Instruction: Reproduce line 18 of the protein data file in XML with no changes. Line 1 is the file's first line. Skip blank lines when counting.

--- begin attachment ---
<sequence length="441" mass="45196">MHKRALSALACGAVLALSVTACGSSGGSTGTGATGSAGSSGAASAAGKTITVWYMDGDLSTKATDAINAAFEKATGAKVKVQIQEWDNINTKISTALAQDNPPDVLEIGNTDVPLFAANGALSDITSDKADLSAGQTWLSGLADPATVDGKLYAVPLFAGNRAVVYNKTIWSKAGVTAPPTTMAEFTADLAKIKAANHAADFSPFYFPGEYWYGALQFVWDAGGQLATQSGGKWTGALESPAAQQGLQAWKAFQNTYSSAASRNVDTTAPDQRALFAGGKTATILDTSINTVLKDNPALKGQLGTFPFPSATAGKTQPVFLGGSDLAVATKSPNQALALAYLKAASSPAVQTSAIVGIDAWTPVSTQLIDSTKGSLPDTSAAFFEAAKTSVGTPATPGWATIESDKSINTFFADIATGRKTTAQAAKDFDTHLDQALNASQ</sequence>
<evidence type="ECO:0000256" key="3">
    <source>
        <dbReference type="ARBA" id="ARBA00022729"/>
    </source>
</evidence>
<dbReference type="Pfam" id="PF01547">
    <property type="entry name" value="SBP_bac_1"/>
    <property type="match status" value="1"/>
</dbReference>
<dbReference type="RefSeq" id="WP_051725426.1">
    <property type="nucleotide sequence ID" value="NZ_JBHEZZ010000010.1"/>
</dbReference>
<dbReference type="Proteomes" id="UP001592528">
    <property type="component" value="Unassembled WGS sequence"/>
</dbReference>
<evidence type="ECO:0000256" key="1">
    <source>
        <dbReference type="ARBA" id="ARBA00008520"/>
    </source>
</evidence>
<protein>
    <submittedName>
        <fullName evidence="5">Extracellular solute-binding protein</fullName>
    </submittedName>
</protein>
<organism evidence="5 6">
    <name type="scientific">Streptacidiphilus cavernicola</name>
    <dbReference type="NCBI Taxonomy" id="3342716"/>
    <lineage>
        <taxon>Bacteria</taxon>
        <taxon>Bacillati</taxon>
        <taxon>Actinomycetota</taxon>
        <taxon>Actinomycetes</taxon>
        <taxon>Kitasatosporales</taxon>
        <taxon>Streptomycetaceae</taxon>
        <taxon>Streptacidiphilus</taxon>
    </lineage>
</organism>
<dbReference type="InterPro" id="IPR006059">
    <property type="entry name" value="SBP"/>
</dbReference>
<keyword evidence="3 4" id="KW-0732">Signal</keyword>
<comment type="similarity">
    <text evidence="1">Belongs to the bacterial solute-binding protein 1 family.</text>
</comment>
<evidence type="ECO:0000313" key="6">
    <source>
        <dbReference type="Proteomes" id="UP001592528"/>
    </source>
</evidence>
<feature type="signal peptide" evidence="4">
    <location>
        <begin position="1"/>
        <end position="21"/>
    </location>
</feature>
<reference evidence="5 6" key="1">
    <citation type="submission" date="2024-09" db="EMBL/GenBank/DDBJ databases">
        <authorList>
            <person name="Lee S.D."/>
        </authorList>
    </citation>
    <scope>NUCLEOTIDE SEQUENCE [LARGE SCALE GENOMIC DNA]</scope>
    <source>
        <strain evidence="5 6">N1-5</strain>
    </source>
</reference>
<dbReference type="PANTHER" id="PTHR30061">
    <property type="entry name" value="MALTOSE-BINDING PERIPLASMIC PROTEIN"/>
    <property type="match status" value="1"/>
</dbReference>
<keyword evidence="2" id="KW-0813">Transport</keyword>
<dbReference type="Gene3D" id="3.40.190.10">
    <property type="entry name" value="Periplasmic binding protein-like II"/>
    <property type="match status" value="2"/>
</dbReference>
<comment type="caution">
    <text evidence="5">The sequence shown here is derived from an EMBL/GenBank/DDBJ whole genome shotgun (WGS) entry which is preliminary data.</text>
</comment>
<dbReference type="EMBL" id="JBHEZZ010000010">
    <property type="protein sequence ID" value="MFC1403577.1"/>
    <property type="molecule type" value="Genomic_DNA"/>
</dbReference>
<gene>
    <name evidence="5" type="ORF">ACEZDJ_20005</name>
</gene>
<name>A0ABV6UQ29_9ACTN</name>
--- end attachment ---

    <source>